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T1 - One-year outcomes of out-of-hospital administration of intravenous glucose, insulin, and potassium (GIK) in patients with suspected acute coronary syndromes (from the IMMEDIATE [Immediate Myocardial Metabolic Enhancement during Initial Assessment and Treatment in Emergency Care] Trial)

AU - Selker, Harry P.

AU - Udelson, James E.

AU - Massaro, Joseph M.

AU - Ruthazer, Robin

AU - D'Agostino, Ralph B.

AU - Griffith, John L.

AU - Sheehan, Patricia R.

AU - Desvigne-Nickens, Patrice

AU - Rosenberg, Yves

AU - Tian, Xin

AU - Vickery, Ellen M.

AU - Atkins, James M

AU - Aufderheide, Tom P.

AU - Sayah, Assaad J.

AU - Pirrallo, Ronald G.

AU - Levy, Michael K.

AU - Richards, Michael E.

AU - Braude, Darren A.

AU - Doyle, Delanor D.

AU - Frascone, Ralph J.

AU - Kosiak, Donald J.

AU - Leaming, James M.

AU - Van Gelder, Carin M.

AU - Walter, Gert Paul

AU - Wayne, Marvin A.

AU - Woolard, Robert H.

AU - Beshansky, Joni R.

PY - 2014/5/15

Y1 - 2014/5/15

N2 - The Immediate Myocardial Metabolic Enhancement During Initial Assessment and Treatment in Emergency care Trial of very early intravenous glucose-insulin-potassium (GIK) for acute coronary syndromes (ACS) in out-of-hospital emergency medical service (EMS) settings showed 80% reduction in infarct size at 30 days, suggesting potential longer-term benefits. Here we report 1-year outcomes. Prespecified 1-year end points of this randomized, placebo-controlled, double-blind, effectiveness trial included all-cause mortality and composites including cardiac arrest, mortality, or hospitalization for heart failure (HF). Of 871 participants randomized to GIK versus placebo, death occurred within 1 year in 11.6% versus 13.5%, respectively (unadjusted hazard ratio [HR] 0.83, 95% confidence interval [CI] 0.57 to 1.23, p = 0.36). The composite of cardiac arrest or 1-year mortality was 12.8% versus 17.0% (HR 0.71, 95% CI 0.50 to 1.02, p = 0.06). The composite of hospitalization for HF or mortality within 1 year was 17.2% versus 17.2% (HR 0.98, 95% CI 0.70 to 1.37, p = 0.92). The composite of mortality, cardiac arrest, or HF hospitalization within 1 year was 18.1% versus 20.4% (HR 0.85, 95% CI 0.62 to 1.16, p = 0.30). In patients presenting with suspected ST elevation myocardial infarction, HRs for 1-year mortality and the 3 composites were, respectively, 0.65 (95% CI 0.33 to 1.27, p = 0.21), 0.52 (95% CI 0.30 to 0.92, p = 0.03), 0.63 (95% CI 0.35 to 1.16, p = 0.14), and 0.51 (95% CI 0.30 to 0.87, p = 0.01). In patients with suspected acute coronary syndromes, serious end points generally were lower with GIK than placebo, but the differences were not statistically significant. However, in those with ST elevation myocardial infarction, the composites of cardiac arrest or 1-year mortality, and of cardiac arrest, mortality, or HF hospitalization within 1 year, were significantly reduced.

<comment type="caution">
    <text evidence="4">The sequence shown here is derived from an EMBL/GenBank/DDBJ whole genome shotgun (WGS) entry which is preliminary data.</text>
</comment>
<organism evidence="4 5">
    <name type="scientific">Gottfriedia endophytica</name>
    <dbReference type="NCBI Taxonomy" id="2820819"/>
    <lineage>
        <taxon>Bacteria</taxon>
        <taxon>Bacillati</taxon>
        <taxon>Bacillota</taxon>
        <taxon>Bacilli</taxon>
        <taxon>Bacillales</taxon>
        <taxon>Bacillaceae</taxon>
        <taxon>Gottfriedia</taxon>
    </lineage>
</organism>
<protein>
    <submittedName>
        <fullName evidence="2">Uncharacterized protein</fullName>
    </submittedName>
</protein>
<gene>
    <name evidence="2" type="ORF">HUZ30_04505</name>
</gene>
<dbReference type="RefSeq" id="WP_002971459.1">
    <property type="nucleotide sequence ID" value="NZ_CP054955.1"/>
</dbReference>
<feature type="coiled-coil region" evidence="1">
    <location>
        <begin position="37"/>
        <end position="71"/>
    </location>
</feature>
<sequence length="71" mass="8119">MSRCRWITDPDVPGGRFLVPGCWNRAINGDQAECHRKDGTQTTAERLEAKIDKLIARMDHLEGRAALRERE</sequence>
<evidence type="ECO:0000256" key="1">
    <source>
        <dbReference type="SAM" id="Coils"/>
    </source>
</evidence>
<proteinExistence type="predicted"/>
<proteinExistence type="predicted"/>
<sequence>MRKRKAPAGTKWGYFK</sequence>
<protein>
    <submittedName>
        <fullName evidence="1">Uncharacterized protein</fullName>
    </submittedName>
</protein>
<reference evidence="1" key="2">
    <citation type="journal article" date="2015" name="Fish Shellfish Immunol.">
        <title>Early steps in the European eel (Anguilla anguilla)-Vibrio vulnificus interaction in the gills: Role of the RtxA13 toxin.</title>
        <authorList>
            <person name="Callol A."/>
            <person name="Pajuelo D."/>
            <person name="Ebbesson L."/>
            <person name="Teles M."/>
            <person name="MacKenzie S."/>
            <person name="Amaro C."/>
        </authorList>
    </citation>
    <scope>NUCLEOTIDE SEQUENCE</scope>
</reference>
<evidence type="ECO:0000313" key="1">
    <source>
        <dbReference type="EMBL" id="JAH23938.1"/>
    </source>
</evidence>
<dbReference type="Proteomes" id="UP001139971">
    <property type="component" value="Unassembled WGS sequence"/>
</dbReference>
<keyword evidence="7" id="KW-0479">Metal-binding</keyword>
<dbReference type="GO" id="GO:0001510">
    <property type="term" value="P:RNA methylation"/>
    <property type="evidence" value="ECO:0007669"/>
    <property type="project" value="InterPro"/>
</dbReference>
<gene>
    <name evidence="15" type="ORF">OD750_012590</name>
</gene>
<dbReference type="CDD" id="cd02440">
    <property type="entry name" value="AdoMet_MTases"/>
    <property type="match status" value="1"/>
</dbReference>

AB - The Immediate Myocardial Metabolic Enhancement During Initial Assessment and Treatment in Emergency care Trial of very early intravenous glucose-insulin-potassium (GIK) for acute coronary syndromes (ACS) in out-of-hospital emergency medical service (EMS) settings showed 80% reduction in infarct size at 30 days, suggesting potential longer-term benefits. Here we report 1-year outcomes. Prespecified 1-year end points of this randomized, placebo-controlled, double-blind, effectiveness trial included all-cause mortality and composites including cardiac arrest, mortality, or hospitalization for heart failure (HF). Of 871 participants randomized to GIK versus placebo, death occurred within 1 year in 11.6% versus 13.5%, respectively (unadjusted hazard ratio [HR] 0.83, 95% confidence interval [CI] 0.57 to 1.23, p = 0.36). The composite of cardiac arrest or 1-year mortality was 12.8% versus 17.0% (HR 0.71, 95% CI 0.50 to 1.02, p = 0.06). The composite of hospitalization for HF or mortality within 1 year was 17.2% versus 17.2% (HR 0.98, 95% CI 0.70 to 1.37, p = 0.92). The composite of mortality, cardiac arrest, or HF hospitalization within 1 year was 18.1% versus 20.4% (HR 0.85, 95% CI 0.62 to 1.16, p = 0.30). In patients presenting with suspected ST elevation myocardial infarction, HRs for 1-year mortality and the 3 composites were, respectively, 0.65 (95% CI 0.33 to 1.27, p = 0.21), 0.52 (95% CI 0.30 to 0.92, p = 0.03), 0.63 (95% CI 0.35 to 1.16, p = 0.14), and 0.51 (95% CI 0.30 to 0.87, p = 0.01). In patients with suspected acute coronary syndromes, serious end points generally were lower with GIK than placebo, but the differences were not statistically significant. However, in those with ST elevation myocardial infarction, the composites of cardiac arrest or 1-year mortality, and of cardiac arrest, mortality, or HF hospitalization within 1 year, were significantly reduced.